PARTI Keadilan Rakyat (PKR) Member of Parliament (MP) Zulkifli Noordin recently tried to move a series of constitutional amendments that would elevate the status of Islam in the country’s administration.
We know what he is asking for, but do we actually know why he is doing it? The Nut Graph spoke exclusively to Zulkifli via e-mail, and he tells us what his motivations and strategies are.
TNG: What are the chances of your motions — to amend the Federal Constitution — being heard in Parliament? According to PKR vice-president Sivarasa Rasiah, it is virtually impossible for opposition MPs to have their motions heard in Parliament because of Standing Order 15(1) which privileges government business.
Zulkifli Noordin: I agree that it is almost impossible for a private member’s motion to be tabled and debated in Parliament because of Standing Order 15(1). However, there is always that slim chance that it may see the light, especially if anyone in government, especially a minister, picks it up.
I’m betting on those chances, hoping maybe any of the ministers will pick up on the motion. As the saying goes, you stand a better chance of getting a fish if you cast your line. So why not give it a try?
Why have you brought these motions forward, especially the ones to amend the Federal Constitution to elevate the status of Islam?
It is my opinion that based on the principle of freedom of religion as enshrined in Article 11(1), every person has the right to profess and practise his or her religion.
As you are aware, Islam is not a religion concentrating only on ritualistic practices. It is a religion that encompasses a whole body of jurisprudence that covers the entire aspect of life. From the simple issue of what to wear, to what to eat, how to govern, the economy, business, law, and so on.
So I believe Muslims should be allowed to profess and practise their religion to the fullest. And anything that prevents a Muslim from doing so should be removed, especially legal barriers. For example, a Muslim flight attendant with MAS or AirAsia should be allowed to cover herself, if she chooses to, in accordance with the Islamic dress code.
The same also applies to Muslims who commit crimes, for example, theft or murder and so on. Subjecting a Muslim to a non-Muslim law will be very unfair to him or her, unless he or she chooses to be subjected to that law.
If Muslims are tried based on Islamic law and jurisprudence, and then convicted or sentenced, that will not only serve as punishment in the world. It is also a means to relieve punishment in the hereafter as they have already been punished in accordance with Allah’s law in the worldly realm. A Muslim’s conviction or sentence in accordance with human-constructed laws will only serve as punishment to him or her in the worldly realm, but will not relieve him or her of punishment in the hereafter.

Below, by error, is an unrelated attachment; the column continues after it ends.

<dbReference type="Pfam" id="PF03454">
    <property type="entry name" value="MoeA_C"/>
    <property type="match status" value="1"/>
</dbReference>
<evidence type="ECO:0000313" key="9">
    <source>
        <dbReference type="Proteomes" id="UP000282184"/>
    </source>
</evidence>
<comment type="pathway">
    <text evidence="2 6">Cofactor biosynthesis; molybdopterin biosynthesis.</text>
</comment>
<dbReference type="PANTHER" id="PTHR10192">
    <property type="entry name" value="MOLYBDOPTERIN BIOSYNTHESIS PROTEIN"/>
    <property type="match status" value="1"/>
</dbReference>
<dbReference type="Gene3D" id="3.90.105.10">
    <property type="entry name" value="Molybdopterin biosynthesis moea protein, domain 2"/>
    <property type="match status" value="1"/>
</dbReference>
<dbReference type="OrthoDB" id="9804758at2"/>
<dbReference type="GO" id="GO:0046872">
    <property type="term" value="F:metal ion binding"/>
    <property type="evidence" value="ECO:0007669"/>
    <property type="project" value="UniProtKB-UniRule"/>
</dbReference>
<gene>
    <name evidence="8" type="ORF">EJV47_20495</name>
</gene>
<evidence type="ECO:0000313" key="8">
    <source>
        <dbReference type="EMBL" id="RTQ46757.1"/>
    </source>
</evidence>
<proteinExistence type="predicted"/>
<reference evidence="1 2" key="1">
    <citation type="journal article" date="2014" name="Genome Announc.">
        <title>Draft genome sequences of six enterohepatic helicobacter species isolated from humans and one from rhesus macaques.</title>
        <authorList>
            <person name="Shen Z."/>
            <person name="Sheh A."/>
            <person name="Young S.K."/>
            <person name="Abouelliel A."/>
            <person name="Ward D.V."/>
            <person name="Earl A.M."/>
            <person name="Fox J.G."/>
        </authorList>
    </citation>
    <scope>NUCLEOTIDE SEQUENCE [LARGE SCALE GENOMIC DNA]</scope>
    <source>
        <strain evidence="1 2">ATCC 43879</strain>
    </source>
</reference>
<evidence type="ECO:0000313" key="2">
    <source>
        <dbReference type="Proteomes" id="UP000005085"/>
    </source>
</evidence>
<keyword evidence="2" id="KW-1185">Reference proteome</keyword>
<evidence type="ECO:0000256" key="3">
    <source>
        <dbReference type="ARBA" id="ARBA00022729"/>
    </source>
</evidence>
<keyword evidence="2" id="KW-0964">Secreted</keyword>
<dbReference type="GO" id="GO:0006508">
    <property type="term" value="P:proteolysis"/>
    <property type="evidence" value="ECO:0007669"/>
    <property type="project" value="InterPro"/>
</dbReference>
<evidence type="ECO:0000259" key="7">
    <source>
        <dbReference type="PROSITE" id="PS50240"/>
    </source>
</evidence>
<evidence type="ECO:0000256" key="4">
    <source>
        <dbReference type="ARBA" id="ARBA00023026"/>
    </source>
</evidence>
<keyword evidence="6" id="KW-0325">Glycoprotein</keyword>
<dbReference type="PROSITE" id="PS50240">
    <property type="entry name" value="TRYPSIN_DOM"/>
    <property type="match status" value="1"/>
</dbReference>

That’s the reason, you see, that I have proposed almost 20 motions that are inter-related.
One thing I wish to highlight is that none of the motions will subject non-Muslims to Islamic law or jurisprudence. It only covers, and only subjects, Muslims to Islamic laws and jurisprudence.
If the motions do get a chance to be debated, do you think you will be able to get the requisite support from the floor to pass the amendment?
I believe in this verse: “If you assist Allah in His religion, He will assist you and put you in a firm position.” (Al Quran, Surah Muhammad, Verse 30)
There are 132 Muslim MPs in Parliament currently. Any Muslim worth his or her salt would definitely support the motions that I’ve put forward.
Sivarasa says this is merely your personal view and not the party’s stand. I’d like to clarify with you whether or not the party, or Pakatan Rakyat, is supporting you in your motions?
I agree that those motions are my personal crusade. I don’t even know what is PKR’s stand on this issue. I do wish that PKR would make a very clear stand.
I must say, though, that there is an understanding among the Pakatan Rakyat [about] respect for freedom of religion and for Islam being the official religion. But on the general stand of PKR that every person has the right to profess and practise his or her religion, I believe the stand that I take does not contradict the general stand. I am merely upholding the right of Muslims to profess and practise their religion.
(Image source: zul4kulim.blogspot.com)
Will you keep pursuing these motions, even if they are not given the chance to be debated this time around?
Definitely! It is my personal jihad to uphold the right of Muslims to profess and practise their Islamic religion. And I will do so to my last breath. If I have to die in doing so, then I’m more than happy to give my soul for that struggle. It is my jihad to do so.
The big question that Muslims are asking now is, can we have our lives as Muslims back? And I’m nothing but an instrument of Allah to achieve just that — we Muslims just want our lives back.